4 years, 2 months ago
The final G+ repost here...
So, as the family "computer guy" who often has to give advice to relatives on what kind of computers to purchase, etc., I've done some research in light of the recent Lenovo/Superfish fiasco as to what kinds of advice to give to people asking me what kind of computer to buy. These are general rules of thumb for people looking for something basic. High end gaming machines, workstations, etc., are a different beast that may require somewhat different advice. Anyway, here are my rules in no particular order:
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- If Apple is acceptable, buy Apple.
- If Linux is acceptable, buy the cheapest system that does what you need (make sure all the hardware is properly supported) and install Linux. Feel free to nuke Windows on it if comes pre-installed and you're never going to use Windows.
- Do not buy retail from common places like Best Buy, Staples, etc. They'll have tons of crapware on them. The exception is if you're buying Apple or nuking Windows to install Linux.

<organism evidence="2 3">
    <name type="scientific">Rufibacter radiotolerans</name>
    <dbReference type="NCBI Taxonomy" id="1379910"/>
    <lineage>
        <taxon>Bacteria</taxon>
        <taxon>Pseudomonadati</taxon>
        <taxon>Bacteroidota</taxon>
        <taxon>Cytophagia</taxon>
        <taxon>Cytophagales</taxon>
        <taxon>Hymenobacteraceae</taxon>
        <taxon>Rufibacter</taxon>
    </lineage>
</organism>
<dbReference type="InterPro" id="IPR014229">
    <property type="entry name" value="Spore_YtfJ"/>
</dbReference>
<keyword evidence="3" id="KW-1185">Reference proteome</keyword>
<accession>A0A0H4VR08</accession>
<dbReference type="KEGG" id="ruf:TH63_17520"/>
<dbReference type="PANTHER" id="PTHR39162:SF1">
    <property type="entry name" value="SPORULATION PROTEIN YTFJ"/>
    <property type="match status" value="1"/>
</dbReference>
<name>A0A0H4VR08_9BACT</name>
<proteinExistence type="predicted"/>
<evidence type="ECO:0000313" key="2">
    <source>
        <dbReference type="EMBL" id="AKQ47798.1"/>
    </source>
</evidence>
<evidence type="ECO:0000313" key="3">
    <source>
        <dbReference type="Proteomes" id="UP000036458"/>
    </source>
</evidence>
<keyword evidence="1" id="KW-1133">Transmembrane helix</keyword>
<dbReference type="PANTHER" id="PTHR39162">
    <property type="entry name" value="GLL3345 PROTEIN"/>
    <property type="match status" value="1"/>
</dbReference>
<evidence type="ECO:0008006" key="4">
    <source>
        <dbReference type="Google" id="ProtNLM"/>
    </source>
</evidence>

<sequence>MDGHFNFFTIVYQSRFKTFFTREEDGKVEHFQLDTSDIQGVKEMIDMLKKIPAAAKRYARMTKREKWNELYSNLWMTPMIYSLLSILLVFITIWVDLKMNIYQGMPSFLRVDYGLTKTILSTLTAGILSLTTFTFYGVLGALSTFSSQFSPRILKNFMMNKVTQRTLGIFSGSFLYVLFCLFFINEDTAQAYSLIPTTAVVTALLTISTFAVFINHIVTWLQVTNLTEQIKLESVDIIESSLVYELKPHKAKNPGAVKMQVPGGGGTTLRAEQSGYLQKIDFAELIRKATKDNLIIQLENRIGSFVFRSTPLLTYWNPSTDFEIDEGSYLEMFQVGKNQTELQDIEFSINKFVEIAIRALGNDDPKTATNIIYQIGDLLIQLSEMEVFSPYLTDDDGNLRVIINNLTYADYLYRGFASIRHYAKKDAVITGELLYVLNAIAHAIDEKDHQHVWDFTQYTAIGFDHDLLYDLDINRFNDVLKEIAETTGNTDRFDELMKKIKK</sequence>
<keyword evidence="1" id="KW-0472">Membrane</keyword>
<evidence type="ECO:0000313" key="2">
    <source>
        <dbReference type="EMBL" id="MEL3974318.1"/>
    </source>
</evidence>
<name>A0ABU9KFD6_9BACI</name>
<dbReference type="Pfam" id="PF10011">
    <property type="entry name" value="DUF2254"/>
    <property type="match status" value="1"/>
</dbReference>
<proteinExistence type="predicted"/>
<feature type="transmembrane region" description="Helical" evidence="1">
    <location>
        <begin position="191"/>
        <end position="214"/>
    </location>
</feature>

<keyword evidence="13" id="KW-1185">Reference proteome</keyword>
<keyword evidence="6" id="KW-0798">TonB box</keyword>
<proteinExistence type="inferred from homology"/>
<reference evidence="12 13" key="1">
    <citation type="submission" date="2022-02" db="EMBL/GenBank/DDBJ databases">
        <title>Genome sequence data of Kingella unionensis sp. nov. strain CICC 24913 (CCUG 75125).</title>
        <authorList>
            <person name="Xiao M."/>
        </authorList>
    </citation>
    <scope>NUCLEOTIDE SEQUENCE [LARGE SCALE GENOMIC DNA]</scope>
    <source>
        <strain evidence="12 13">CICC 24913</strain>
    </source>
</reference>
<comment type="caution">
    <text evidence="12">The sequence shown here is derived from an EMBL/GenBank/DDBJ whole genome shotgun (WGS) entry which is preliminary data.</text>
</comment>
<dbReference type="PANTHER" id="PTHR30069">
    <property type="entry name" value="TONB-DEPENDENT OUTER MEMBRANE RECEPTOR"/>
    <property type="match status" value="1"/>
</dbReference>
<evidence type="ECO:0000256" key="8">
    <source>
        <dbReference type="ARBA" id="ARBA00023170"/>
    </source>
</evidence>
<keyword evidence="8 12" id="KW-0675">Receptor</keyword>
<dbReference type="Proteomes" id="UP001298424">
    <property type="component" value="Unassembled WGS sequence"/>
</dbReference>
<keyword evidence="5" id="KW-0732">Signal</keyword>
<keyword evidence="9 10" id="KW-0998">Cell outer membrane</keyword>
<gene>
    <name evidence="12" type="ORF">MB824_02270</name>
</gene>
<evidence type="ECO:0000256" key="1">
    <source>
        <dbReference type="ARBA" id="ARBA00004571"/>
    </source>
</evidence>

- Do buy retail from the Microsoft Store. I believe they only sell their "Signature PCs" which are guaranteed to just have basic Windows and Microsoft Security Essentials on them. Microsoft also has an online store for their Signature PCs but the stock seems to be very limited, especially for the less expensive models.
- If buying a desktop, buy a machine from a lesser-known, but still trustworthy builder that sells machines that only have "clean" Windows on them. This could be your local computer shop or something like PCs for Everyone, iBuyPower, or CyberPowerPC (note that I've heard some customer support horror stories from these latter two guys, but then again, I'm not sure they'd be any worse than Dell or HP or any of the other big boys).
- If buying from the likes of Dell or HP or any of the other big boys (probably your only option if buying a laptop as I'm not sure what the quality is like for small-vendor laptops), do not buy from their home/consumer lines/website sections as they'll be riddled with crapware. Instead, buy from their small business sections as they'll only ship with basic Windows and a trial version of Microsoft Office. Again, if you're nuking Windows for Linux though, it doesn't matter.